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Asian Games

Asian Games medal eludes Mirabai Chanu, but brave 4th-place finish reveals her inhuman strength

Mirabai Chanu has won medals at every tournament in her career - except at the Asian Games. A tragic warm-up injury derailed her campaign on Saturday, but she pulled off an inhuman effort to overcome it and get India as close to a weightlifting medal as we have in 25 years.

Asian Games medal eludes Mirabai Chanu, but brave 4th-place finish reveals her inhuman strength

Mirabai Chanu in action at the Hangzhou Asian Games (AGNS)


Dipankar Lahiri

Updated: 30 Sep 2023 9:32 PM GMT

Hangzhou: Mirabai Chanu defied the pain and the toughest possible competitive field in the world to earn a 4th-place finish at the Asian Games on Saturday, but her dream of winning an Asiad medal - the only medal missing from her trophy cabinet - remained tantalisingly out of reach.

"This was my dream. I had to miss the last Asian Games due to a back injury in 2018. Maybe an Asian Games medal is not in my fate," Mirabai told The Bridge moments after limping out after the 49kg women's weightlifting final at the Xiaoshan Sports Stadium.

Mirabai, an Olympic medallist, and a former world, Asian, and Commonwealth Games champion, has won medals in almost every major weightlifting competition - except the Asiad. She had missed the Jakarta 2018 edition due to an injury.

She had also skipped lifting at the World Weightlifting Championships in Saudi Arabia earlier this month because she wanted to focus on an Asian Games medal.

But tragedy strikes at the most inopportune times.

Mirabai suffered an injury of the iliotibial tract on her thigh while warming up for the final. With her pelvic stabilisation and posture control thrown completely out of order, there should have been no way she should have even reached close to medal contention.

"My earlier injury did not bother me here. While warming up for snatch, I suffered a deep-seated injury. I tried to live up to what I had prepared for, but the pain did not let me," Mirabai said.

Mirabai was ranked 6th after the snatch round after she managed to lift 83kg on her first attempt but failed to lift 86 kg twice. Her aim had been to reach 90kg in snatch.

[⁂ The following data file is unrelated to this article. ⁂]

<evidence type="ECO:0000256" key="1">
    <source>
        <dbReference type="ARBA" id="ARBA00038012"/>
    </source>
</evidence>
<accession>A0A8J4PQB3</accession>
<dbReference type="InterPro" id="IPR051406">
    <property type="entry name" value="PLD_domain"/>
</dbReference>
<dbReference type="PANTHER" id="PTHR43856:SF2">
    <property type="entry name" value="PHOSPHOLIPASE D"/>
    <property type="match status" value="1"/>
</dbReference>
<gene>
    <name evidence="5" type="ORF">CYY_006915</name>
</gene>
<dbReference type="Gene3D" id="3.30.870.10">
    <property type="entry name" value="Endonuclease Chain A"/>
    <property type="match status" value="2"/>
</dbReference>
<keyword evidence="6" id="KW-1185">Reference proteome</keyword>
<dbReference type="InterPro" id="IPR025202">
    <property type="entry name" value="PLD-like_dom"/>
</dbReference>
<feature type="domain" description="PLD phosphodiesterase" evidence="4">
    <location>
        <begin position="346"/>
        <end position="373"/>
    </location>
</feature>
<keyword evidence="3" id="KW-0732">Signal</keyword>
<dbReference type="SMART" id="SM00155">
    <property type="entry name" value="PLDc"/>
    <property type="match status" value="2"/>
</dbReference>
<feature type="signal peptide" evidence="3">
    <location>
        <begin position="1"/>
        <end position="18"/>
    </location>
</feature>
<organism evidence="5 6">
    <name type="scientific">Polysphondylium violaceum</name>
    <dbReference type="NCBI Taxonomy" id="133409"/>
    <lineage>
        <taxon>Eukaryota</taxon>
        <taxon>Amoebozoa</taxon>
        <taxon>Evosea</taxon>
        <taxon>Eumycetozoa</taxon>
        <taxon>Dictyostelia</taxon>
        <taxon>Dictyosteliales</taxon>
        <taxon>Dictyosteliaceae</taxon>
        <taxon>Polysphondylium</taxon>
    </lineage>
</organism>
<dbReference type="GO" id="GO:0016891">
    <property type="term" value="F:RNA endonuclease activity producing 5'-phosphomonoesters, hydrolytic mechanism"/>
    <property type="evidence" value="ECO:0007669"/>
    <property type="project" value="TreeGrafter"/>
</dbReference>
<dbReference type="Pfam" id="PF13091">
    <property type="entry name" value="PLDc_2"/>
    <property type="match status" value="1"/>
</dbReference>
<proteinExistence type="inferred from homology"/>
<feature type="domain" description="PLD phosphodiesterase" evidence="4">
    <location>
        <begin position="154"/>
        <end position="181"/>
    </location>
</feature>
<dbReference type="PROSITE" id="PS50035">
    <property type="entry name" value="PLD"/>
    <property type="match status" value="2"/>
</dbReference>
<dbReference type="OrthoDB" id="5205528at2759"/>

Her coach Vijay Sharma advised her to pull out, saying that she should let go of her medal hopes at the Asian Games to not worsen her injury.

But Mirabai, as the world knows, is made of sterner stuff.

"I had this josh (energy) from inside telling me I had to continue. So I put on tapes on my thighs and came out for the clean and jerk. I believed that if I gave it my entire strength, I could do it," she said.

A show of inhuman mental strength in C&J

It was announced that Mirabai would start with a 105kg lift in clean and jerk but she raised it to 108kg to give her opponents and the packed hall a surprise. Snatch might not have gone to plan, but it was clear she would leave it all out there in her search for a medal.

After one successful lift, she went straight for the kill. From 108kg, she made a jump straight to 117kg - an unthinkable jump.

"I always knew I would have to give it my all to bring a medal for India at the Asian Games, and I wanted to leave everything out there. For the bronze medal, I had to lift 117kg in clean and jerk because my snatch lifts had not come off. I really wanted a medal," Mirabai said, adding that she was sorry to the nation for not living up to their hopes.

Mirabai Chanu fails to lift 117kg in clean and jerk - an attempt she had no business making.

An Asian Games medal in weightlifting has remained elusive for the last quarter of a century for India because of the high level of competition within Asia. The last weightlifting medal came as far back as 25 years ago when Karnam Malleswari won a silver medal in 1998.

Mirabai's personal best is 205 kg, but she has struggled to go beyond the 200 kg mark since the Tokyo Olympics. She finished with a total of 191 kg in the final on Saturday. North Korea and China were far ahead of her, but it was the Thai lifter, who lifted a total of 199 kg, who was the benefactor of the bronze medal as a result of Mirabai's injury.

At the 2018 Asian Games, India's best finish had been a 5th-place finish by Ajay Singh. Mirabai's 4th-place finish, therefore, is almost assured to be an improvement from last time.

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